Town finally reopens nine years after Fukushima nuclear disaster

A town left deserted after its entire population was evacuated in the wake of the devastating Fukushima nuclear disaster is no longer off-limits, the country’s government said.

Futaba, located around two-and-a-half miles away, was reopened on Wednesday ahead of the Tokyo Olympics.

Some 7,000 residents were ordered to leave after a magnitude 9.0 earthquake devastated Japan and triggered the meltdown of three reactors at the town’s Fukushima Daiichi nuclear power plant on 11 March 2011. It has remained untouched in the nine years since.

The partial lifting of the entry ban comes weeks before the Olympic torch starts from another town in Fukushima prefecture, and is expected to pass through Futaba on its route.

Unrestricted access to the red zone is only being allowed to a one-square-mile area near the main Futaba train station, which will reopen later this month to reconnect it with the rest of the region for the first time since the disaster.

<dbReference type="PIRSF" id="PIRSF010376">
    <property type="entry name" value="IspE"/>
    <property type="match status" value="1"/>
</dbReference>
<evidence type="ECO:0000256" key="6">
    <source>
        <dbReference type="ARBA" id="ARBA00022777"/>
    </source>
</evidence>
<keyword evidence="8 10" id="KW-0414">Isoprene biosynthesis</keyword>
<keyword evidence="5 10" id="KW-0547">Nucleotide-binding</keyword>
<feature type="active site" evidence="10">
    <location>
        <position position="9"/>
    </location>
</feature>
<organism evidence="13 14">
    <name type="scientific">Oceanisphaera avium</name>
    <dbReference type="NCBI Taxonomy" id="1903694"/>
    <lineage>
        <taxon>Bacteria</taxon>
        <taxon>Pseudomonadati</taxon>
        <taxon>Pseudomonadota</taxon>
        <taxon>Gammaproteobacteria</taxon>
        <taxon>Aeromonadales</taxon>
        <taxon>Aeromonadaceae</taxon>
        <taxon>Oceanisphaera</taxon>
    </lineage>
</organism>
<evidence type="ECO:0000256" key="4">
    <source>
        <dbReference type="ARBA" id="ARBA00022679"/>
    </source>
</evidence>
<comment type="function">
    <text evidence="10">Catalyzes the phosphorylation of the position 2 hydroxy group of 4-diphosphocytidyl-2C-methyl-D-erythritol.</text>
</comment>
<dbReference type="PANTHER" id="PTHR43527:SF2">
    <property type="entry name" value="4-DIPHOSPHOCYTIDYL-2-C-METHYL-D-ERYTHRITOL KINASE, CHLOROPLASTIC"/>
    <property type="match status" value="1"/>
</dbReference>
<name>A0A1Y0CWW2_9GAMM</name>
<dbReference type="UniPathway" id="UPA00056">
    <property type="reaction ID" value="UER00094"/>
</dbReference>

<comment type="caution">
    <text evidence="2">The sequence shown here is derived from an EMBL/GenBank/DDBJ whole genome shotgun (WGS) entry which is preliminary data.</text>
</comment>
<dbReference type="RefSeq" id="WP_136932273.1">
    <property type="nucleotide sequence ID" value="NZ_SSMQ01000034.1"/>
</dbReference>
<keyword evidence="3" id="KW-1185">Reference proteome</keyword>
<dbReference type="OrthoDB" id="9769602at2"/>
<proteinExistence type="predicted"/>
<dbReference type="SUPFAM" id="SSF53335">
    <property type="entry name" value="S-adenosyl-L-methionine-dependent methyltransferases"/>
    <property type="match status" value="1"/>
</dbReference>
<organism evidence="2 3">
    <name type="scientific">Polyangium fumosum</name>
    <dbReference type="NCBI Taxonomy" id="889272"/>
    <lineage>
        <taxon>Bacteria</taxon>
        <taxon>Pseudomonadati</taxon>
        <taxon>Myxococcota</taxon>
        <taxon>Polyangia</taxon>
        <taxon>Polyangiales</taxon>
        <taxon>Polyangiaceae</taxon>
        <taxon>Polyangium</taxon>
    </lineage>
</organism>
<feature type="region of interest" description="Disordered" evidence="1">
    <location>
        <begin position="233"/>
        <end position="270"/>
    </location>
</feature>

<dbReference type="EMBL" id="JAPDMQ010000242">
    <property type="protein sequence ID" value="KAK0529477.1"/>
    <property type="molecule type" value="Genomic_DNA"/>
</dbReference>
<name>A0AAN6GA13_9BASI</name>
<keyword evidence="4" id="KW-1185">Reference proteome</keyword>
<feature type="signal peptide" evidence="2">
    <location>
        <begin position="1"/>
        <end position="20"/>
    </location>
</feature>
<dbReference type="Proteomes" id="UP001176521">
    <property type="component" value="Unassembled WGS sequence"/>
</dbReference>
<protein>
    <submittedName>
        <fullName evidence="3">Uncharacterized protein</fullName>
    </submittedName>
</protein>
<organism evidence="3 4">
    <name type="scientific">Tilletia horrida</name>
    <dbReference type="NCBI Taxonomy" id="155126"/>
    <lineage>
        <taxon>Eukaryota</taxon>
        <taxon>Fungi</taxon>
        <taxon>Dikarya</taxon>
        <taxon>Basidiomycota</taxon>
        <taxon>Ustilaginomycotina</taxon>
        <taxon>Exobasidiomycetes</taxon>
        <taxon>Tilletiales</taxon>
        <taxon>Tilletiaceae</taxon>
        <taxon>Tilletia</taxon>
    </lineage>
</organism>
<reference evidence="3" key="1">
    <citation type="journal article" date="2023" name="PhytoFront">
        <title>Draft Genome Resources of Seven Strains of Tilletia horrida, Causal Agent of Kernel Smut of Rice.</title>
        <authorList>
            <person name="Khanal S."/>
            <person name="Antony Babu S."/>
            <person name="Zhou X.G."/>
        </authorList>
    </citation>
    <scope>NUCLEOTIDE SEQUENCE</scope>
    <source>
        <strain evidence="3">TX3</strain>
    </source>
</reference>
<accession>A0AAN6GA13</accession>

The gate at a checkpoint was opened at midnight on Tuesday, and officials placed a signboard at their new town office.

Mayor Shiro Izawa said: ‘I’m overwhelmed with emotion as we finally bring part of our town operations back to our home town. I pledge to steadily push forward our recovery and reconstruction.’

More than 160,000 people fled when the disaster prompted the Japanese government to declare a 20-mile evacuation zone around the plant as huge amounts of radiation were spewed into the atmosphere.

Town officials say they hope to see Futaba’s former residents return, but prospects are grim because of lingering concerns about radioactivity.

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